Sleep is essential to our general health and well-being. Research indicates that sleep habits and patterns may be inherited, suggesting that your genetic makeup may impact your sleep patterns. By better understanding the genetic factors associated with advanced, delayed, and short sleep periods, we can establish methods for enhancing them.
Advanced Sleep Phase Disorder
Advanced Sleep Phase (ASPD) is a consistent tendency to fall asleep earlier than the typical bedtime. Individuals with ASPD are often referred to as “early birds.” Scientific studies have revealed a strong hereditary component to ASPD, with specific genes influencing the timing of our internal body clocks. This genetic predisposition means that if your parents or grandparents were early birds, it is more likely that you may also experience a similar sleep pattern.
Delayed Sleep Phase Disorder
On the opposite end of the spectrum lies the Delayed Sleep Phase Disorder (DSPD). People with DSPD are naturally inclined to stay up late and struggle with waking up early in the morning. During adolescence, many individuals experience a delay in their sleep phase. If one or both of your parents are night owls, it increases the likelihood that you may inherit their genetic disposition toward delayed sleep patterns. Those with DSPD often struggle to wake up in the morning and may rely on multiple alarms to rouse themselves.
Short Sleep Duration
Some individuals function optimally on fewer hours of sleep than the general population, qualifying them as short-sleepers. Short sleepers consistently thrive on less than six hours of sleep, often averaging around four to five hours. Recent studies have identified specific gene variants associated with short sleep duration, further emphasizing the hereditary nature of this sleep pattern. While short sleepers may require less sleep, it is essential to acknowledge and accept their natural sleep needs to avoid unnecessary anxiety and pressure to conform to societal norms.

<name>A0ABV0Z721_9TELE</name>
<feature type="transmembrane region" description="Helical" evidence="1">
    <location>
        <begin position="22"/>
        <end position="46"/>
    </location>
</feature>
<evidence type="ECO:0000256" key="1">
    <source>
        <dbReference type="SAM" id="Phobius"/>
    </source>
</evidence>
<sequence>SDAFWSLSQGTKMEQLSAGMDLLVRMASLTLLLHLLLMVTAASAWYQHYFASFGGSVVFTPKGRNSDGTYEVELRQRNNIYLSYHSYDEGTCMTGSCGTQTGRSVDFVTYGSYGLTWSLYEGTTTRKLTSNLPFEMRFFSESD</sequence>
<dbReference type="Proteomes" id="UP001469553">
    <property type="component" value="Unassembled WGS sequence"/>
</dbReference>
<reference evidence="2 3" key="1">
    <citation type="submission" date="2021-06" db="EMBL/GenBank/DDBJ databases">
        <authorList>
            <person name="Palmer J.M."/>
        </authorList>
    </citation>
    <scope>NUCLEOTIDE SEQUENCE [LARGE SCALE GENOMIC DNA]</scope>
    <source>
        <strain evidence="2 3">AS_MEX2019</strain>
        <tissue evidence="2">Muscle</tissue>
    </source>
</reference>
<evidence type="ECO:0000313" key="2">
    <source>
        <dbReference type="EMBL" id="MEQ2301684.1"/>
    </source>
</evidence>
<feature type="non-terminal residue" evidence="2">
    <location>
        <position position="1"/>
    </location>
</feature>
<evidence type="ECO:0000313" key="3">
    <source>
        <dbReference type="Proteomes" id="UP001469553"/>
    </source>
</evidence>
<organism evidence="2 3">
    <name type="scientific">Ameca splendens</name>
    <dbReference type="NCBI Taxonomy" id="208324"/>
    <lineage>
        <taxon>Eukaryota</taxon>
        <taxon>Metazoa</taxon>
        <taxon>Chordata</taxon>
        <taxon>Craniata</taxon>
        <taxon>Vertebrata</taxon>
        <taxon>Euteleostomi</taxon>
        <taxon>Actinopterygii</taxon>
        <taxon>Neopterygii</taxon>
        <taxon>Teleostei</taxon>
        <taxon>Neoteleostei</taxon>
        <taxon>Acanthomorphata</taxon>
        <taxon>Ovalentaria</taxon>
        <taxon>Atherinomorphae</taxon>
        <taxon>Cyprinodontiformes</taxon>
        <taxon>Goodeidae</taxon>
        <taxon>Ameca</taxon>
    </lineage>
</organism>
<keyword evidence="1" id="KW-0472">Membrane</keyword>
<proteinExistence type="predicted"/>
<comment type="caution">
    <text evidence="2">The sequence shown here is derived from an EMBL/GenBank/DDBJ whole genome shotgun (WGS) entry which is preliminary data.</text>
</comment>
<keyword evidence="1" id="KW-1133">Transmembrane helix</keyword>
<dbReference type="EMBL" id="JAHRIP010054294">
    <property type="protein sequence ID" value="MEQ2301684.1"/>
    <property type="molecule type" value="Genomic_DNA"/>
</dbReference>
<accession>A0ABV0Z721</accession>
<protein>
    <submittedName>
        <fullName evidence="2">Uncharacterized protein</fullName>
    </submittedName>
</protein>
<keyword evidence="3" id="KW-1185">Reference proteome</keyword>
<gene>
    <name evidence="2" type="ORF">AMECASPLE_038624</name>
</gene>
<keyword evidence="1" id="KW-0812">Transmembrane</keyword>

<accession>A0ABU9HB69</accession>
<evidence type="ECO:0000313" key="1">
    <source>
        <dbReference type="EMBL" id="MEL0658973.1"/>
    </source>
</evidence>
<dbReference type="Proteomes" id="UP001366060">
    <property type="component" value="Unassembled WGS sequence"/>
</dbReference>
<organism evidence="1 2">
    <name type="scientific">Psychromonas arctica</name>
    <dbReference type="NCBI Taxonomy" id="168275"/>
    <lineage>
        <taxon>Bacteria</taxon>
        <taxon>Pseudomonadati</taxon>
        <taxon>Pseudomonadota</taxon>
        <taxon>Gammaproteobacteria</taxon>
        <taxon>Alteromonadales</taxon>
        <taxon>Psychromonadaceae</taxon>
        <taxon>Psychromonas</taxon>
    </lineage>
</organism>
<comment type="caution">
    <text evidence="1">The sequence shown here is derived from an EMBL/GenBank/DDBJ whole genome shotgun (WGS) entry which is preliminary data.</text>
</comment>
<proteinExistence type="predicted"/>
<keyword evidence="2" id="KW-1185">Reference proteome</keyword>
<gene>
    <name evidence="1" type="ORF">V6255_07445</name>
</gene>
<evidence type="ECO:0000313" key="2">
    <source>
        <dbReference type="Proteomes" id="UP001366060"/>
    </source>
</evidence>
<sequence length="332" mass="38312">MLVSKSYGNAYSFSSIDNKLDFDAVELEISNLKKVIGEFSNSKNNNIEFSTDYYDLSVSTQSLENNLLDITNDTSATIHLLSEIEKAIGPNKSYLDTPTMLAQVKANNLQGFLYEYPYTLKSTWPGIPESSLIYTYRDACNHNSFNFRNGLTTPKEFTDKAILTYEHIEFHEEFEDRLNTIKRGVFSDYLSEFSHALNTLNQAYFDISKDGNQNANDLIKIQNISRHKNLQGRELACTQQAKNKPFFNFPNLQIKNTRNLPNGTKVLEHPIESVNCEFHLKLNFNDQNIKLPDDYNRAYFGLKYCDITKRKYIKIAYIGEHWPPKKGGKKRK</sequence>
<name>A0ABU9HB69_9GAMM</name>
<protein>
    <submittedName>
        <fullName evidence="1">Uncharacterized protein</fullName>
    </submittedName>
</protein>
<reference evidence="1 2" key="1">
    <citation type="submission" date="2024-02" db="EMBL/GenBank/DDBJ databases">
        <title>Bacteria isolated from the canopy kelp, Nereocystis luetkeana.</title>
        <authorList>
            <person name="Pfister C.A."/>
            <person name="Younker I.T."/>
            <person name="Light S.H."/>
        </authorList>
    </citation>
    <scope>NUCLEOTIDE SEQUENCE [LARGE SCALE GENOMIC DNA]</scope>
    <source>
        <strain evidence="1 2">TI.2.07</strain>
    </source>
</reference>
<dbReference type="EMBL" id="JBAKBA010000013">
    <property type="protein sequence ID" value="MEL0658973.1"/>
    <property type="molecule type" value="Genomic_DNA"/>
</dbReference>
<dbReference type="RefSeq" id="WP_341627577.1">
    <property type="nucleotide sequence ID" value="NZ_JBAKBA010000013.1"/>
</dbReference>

Managing Hereditary Sleep Patterns
While inherited sleep patterns can influence your natural tendencies, it is important to recognize that it is possible to change your sleep habits. Here are a few strategies to consider.
1. Advanced Sleep Phase Disorder and Delayed Sleep Phase Disorder:
- Light exposure: Utilizing exposure to light, particularly bright light in the evening for ASPD and light in the morning for DSPD, can help regulate the body’s internal clock.
- Behavioral changes: Adopting consistent sleep schedules, practicing relaxation techniques, and establishing a calming bedtime routine can aid in adjusting sleep patterns.
- Stimulus control: Implementing strategies such as limiting bedroom activities to sleep and sex can help reinforce healthy sleep habits.
2. Short Sleep Duration:
- Acceptance and awareness: Recognize that short sleep duration is a natural characteristic for some individuals, and striving for more sleep may create unnecessary stress.
- Optimize sleep environment: Create a sleep-friendly atmosphere that promotes relaxation and supports quality sleep, such as a consistent schedule, noise reduction, and a cool, dark room.
- Cognitive Behavioral Therapy for Insomnia (CBT-i): Seeking professional help from a sleep specialist can assist in improving thoughts and behaviors surrounding sleep and developing effective strategies for better sleep quality.
Professional Sleep Therapy Promotes Healthy Sleep Habits
Research indicates that sleep patterns and habits can be hereditary, influenced by specific genes and genetic variations. Understanding the genetic influence on sleep can empower you to embrace your natural sleep tendencies while implementing strategies to optimize sleep quality. You can improve your overall well-being by adopting healthy sleep habits and seeking professional guidance. Contact us today to learn more about our various sleep therapy treatments.